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Iodine

What is Iodine

A crystalline metalloid, iodine (pronounced EYE-eh-dine) belongs to the family of halogens. Denoted by the chemical symbol I, it undergoes sublimation when heated to form a purple gaseous vapor, sometimes called as Iodine gas whose molecular formula is I2. Although it is less reactive than the other members in its group, it forms compounds with other elements [1,2].

Iodine

How Many Isotopes Does it Have

It has 34 isotopes with mass numbers ranging from 108 to 141 of which only I-127 has a stable half-life.

Where is it Found

Seawater contains around 0.05 parts per million of the metalloid, existing in the form of iodide, most of which would absorb seaweed. The other major sources are iodate minerals, natural brine deposits, and brackish water in oil or salt wells [1].

History

Origin of its Name: Its name is derived from the Greek word ‘iodes’ which means violet [1].

Who Discovered it: Bernard Courtois

When, Where, and How was Iodine Discovered

In 1811, when Courtois added sulfuric acid to seaweed ash to extract sodium and potassium, he observed some purple fumes that condensed into crystals exhibiting a metallic luster. As he suspected it to be a new metal, some amount of the sample was given to two other scientists Charles-Bernard Desormes and Nicole Clement for further investigation.

In 1813, November, the element was given for public display at the Imperial Institute, Paris after which Joseph gau-Lussac and Humphry Davy confirmed it to be a new addition to the periodic table. However, when Davy sent a report to the Royal Institution in London, he was mistakenly taken to be the original discover [1, 2].

Iodine Element

Identification

Atomic number 53 [1]
CAS number 7553-56-2 [1]
Position in the periodic table [1] Group Period Block
17 5 p

Classification, Properties and Characteristics of Iodine

General Properties

Relative atomic mass 126.904 [1]
Atomic mass/weight 126.904  atomic mass units [4]
Molar mass 253.808940 ± 0.000060 g/mol [8]
Mass number 127

Physical Properties

Color/physical appearance Shiny black [1]
Odor Strong [5]
Melting point/freezing point 113.7°C (236.7°F) [1]
Boiling point 184.4°C (363.9°F)  [1]
Density 4.933 g/cm3 [1]
Standard state at room temperature (solid/liquid/gas) Solid [1]
Solubility Soluble in iodide solutions [1]

Magnetic Properties [6]

Magnetic type Diamagnetic
Molar magnetic susceptibility -1.14×10-9 m3/mol
Mass magnetic susceptibility -4.5×10-9 m3/kg
Volume magnetic susceptibility -0.0000222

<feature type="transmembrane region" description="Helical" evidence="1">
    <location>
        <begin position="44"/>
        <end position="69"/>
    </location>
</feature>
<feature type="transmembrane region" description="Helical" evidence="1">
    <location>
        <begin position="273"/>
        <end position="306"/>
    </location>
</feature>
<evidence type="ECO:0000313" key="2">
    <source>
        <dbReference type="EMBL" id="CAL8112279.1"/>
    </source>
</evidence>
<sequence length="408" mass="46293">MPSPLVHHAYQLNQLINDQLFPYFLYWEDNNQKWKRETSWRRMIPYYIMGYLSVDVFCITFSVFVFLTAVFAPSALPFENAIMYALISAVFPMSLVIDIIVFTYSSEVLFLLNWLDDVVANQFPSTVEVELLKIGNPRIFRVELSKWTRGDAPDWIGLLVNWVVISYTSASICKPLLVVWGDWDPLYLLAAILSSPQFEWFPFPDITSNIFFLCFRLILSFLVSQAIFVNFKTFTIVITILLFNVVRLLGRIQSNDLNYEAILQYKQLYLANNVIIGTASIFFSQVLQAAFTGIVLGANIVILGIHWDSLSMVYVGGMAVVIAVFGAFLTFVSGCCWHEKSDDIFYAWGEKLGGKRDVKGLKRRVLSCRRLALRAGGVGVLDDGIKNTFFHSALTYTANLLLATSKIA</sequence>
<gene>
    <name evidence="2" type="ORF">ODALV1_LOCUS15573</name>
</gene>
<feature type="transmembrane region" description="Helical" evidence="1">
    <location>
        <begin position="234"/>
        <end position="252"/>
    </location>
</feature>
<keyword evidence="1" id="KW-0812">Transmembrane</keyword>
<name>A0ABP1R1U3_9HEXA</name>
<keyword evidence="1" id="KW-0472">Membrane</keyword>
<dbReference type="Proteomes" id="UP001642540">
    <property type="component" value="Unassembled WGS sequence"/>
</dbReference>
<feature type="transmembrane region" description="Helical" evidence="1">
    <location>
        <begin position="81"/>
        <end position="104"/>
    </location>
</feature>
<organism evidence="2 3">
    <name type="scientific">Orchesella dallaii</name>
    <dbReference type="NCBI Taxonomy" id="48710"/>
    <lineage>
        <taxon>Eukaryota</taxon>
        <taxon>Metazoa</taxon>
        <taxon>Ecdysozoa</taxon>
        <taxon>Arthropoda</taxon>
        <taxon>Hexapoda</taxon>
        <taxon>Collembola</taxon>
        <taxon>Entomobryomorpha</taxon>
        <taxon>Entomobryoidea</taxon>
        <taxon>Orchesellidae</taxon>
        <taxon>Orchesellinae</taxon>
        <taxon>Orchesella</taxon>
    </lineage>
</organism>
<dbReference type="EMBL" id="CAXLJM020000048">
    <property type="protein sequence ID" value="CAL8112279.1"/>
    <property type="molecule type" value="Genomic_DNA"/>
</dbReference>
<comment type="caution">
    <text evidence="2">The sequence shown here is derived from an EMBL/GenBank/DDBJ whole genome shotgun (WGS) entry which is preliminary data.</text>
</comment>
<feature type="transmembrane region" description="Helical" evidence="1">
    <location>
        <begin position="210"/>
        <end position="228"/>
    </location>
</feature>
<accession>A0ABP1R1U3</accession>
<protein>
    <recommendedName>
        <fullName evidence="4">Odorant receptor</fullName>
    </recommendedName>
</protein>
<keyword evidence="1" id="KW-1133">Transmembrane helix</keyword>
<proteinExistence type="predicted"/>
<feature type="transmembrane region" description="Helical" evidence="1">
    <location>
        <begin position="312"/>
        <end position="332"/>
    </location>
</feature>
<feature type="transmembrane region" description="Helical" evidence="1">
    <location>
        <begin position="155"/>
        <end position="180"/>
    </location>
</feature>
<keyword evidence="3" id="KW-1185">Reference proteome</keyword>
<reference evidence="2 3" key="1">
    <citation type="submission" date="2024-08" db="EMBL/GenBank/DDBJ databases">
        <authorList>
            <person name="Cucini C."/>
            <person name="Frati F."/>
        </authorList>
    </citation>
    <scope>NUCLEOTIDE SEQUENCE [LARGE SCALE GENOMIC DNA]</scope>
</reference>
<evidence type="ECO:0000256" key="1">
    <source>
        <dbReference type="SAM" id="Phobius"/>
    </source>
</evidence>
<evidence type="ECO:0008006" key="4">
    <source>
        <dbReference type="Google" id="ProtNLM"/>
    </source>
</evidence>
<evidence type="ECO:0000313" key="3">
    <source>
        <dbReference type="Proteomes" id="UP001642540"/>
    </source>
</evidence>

Chemical Properties

Flammability Non-flammable [7]
Oxidation states (numbers) 7,5, 1,-1 [1]

Atomic Data of Iodine (Element 53)

Valence electrons 7 [8]
Quantum numbers [11]
– n 5
– ℓ 1
– m 0
– ms -1/2
Electron configuration (noble gas configuration) [Kr] 4d105s25p5[1]
Atomic structure [8]
– Number of Electrons 53
– Number of Neutrons 74
– Number of Protons 53
Radius of atom
– Atomic radius 1.98 Å [1]
– Covalent radius 1.36 Å [1]
Ionization energy [1]

(kJmol-1)

1st 2nd 3rd 4th 5th 6th 7th
1008.393 1845.89

Iodine Atomic Structure (Bohr Model)

What is it Used for

  • It is used in polarizing filters of LCD display screen for a high durability with no color distortion [1].
  • Its addition to edible salts helps in preventing thyroid-related disorders [1].
  • Radioactive iodine (I-131) is used for both scanning and treating the thyroid gland in cases like cancer where its radiation directly acts on the damaged thyroid cells [9].
  • It is an active ingredient in many antiseptic creams and liquids to treat minor wounds, cuts and scrapes [10]. Decolorized or white iodine also has good antifungal properties to treat toenail infection.
  • It is an important agent used to test starch in different chemical and biology experiments.

Iodine Gas

Does it Have Any Toxic Effects

Accidental ingestion of the element can lead to vomiting, nausea, headache, and severe gastrointestinal issues as result of poisoning. Its vapors may affect the lungs, causing edema. Excessive application of iodine solution can cause irritation and burns [11].

Interesting Facts

  • After Louis Daguerre, a French artist and photographer, discovered a method to use I on a metal sample to produce images in 1839, the metalloid was used commercially for photography [1].
  • The thyroid gland in an average human body constitutes about 20 milligrams of iodine [1].

Iodine Pictures

Iodine Cost

The price of pure iodine may vary between $8 and $9 per 100g.

References

  1. http://www.rsc.org/periodic-table/element/53/iodine
  2. https://education.jlab.org/itselemental/ele053.html
  3. https://www.chemicool.com/elements/iodine.html
  4. http://www.ciaaw.org/iodine.htm
  5. http://www.chemistryexplained.com/elements/C-K/Iodine.html
  6. http://periodictable.com/Elements/053/data.html
  7. http://www.sciencelab.com/msds.php?msdsId=9927547
  8. http://periodictable.com/Properties/A/Valence.al.html
  9. https://www.cancer.org/cancer/thyroid-cancer/treating/radioactive-iodine.html
  10. https://www.ncbi.nlm.nih.gov/pubmed/20619933
  11. https://toxnet.nlm.nih.gov/cgi-bin/sis/search/a?dbs+hsdb:@term+@DOCNO+34

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